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Shiann Sivell is a senior journalism major from Gibson, Georgia.

The Supreme Court ruled 5-4 that the Trump administration could reinstate a previously overturned policy barring most transgender people from serving in the military Jan. 21.

The ruling allows but does not yet require, the military to reinstate the ban for the duration of ongoing litigation over the policy.

I read about President Trump's declaration to ban transgender servicemen from the military during the summer of 2017. My initial thought was 'I don't think so. Who would ban someone from serving their country?'

Now it has become reality, and my only thought is still 'Who would ban someone from serving their country?'

A look into the ban and transgender servicemen

President Trump in March 2018 said that the Pentagon would prohibit many transgender people from serving in the military, a decision that overturned former President Barack Obama’s policy that allowed transgender troops to serve openly and receive medical care during their transition.

His reasoning for this decision was stated in a series of tweets in 2017, saying the military "must be focused on decisive and overwhelming victory and cannot be burdened with the tremendous medical costs."

A 2016 study by the Research And Development Corporation estimated that medical costs related to gender transition among active-duty troops would cost as much as $8.4 million when compared to the military's overall budget of over $892 billion.

RAND's study also estimated that there are estimated 6,000 transgender people serve in the military compared to the 1.3 million active duty service members, and as many as 4,100 in reserve units.

Advocates against the decision have since detested against the Supreme Court, calling the reinstatement a "destabilizing whipsaw" for the military's personnel policy.

"The Supreme Court has allowed military discrimination to be reinstated," Aaron Belkin, director of the Palm Center, a California-based public policy research institute, said in a statement. "It's critical to understand that the military is not required, and has no need, to reinstate the transgender ban."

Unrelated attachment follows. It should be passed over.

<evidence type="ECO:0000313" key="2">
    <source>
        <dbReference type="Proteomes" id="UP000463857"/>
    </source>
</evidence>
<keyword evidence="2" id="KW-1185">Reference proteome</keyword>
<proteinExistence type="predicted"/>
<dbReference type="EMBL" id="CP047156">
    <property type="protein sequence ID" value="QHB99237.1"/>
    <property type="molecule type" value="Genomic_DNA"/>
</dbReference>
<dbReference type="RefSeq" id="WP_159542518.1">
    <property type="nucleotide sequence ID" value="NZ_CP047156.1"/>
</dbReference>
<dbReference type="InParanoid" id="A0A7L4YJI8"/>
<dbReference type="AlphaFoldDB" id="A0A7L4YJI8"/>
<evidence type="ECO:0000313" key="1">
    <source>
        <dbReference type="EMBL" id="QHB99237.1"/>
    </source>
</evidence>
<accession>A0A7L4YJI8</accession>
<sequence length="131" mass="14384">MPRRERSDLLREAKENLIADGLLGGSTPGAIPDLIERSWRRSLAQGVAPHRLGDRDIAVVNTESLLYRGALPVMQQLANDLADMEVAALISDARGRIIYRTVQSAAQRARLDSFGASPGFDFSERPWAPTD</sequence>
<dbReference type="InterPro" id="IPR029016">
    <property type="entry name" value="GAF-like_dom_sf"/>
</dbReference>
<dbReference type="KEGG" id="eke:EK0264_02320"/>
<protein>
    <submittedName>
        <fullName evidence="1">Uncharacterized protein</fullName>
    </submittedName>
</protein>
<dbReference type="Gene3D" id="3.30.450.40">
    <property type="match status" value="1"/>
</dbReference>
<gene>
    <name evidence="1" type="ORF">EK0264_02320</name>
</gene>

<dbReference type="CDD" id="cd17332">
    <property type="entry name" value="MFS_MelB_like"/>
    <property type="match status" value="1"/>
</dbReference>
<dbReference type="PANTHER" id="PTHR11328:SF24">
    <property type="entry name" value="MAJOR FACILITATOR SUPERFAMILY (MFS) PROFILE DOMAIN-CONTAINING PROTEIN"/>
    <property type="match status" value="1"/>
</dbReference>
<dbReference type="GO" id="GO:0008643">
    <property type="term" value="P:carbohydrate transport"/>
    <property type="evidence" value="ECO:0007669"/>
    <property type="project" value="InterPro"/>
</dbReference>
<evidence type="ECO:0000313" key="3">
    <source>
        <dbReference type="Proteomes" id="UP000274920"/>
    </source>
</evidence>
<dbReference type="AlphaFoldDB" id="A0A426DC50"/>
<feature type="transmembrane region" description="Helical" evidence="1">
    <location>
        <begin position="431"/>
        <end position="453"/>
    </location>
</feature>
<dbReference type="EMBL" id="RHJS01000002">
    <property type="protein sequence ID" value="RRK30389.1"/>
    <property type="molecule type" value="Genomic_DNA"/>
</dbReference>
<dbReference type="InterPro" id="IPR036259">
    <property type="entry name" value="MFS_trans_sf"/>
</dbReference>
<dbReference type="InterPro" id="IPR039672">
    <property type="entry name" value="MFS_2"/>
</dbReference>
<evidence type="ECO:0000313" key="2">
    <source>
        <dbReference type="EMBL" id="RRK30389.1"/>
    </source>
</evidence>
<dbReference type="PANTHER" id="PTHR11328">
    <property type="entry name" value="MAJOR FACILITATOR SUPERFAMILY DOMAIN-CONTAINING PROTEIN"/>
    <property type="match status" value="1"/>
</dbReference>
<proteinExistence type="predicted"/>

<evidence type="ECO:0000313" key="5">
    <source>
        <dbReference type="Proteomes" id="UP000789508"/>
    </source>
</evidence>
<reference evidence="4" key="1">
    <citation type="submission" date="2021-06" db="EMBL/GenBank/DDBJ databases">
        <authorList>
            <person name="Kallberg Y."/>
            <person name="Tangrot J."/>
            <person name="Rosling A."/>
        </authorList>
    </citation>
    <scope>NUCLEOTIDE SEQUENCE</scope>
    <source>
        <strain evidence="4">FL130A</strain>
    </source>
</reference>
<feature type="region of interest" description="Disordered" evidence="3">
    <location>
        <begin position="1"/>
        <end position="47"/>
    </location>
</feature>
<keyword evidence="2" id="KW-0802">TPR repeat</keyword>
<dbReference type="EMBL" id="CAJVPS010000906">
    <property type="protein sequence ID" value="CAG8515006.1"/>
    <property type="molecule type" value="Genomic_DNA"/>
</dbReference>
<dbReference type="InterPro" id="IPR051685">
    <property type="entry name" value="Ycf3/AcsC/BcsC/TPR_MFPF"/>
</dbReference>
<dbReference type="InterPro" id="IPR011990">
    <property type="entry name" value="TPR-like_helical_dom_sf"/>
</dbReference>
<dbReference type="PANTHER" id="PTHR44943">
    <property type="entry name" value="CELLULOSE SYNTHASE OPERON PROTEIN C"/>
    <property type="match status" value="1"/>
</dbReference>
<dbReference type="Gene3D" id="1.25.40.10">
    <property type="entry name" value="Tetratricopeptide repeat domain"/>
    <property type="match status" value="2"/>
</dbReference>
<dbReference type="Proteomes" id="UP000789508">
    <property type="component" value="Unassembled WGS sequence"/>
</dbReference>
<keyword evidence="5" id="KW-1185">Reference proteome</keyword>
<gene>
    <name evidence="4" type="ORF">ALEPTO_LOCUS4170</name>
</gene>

A disgrace to progress

President Trump has said time and time again that he respects the military and those who fight for our country. If this is true then why is he not supporting all of our troops regardless of their sexuality and orientation?

The transgender community has spent decades working to gain acceptance in society's scrutinizing arms. They are like anyone else, they want to be safe and happy in their own skin, in their own homes, in the world they share with others.

To top it off, transgender people are some of the bravest, most sincere people I have ever grown to know, and being transgender in the military just takes that bravery to an entirely different label. The idea that people who are laying down their lives for a country filled with people who hate them simply because they're unique astonishes and humbles me to no end.

As a member of the LGBTQ+ community, I hurt for my brethren, military and non-military. This decision will only further push my community away from the safety and happiness that they well deserve.

However, as with every setback and challenge, my community will continue to fight for what is justifiable. We have more allies now than ever, and we are not afraid to march to the front lines of the problem.

Shiann Sivell, The George-Anne Enterprise Reporter, gaspecial@georgiasouthern.edu

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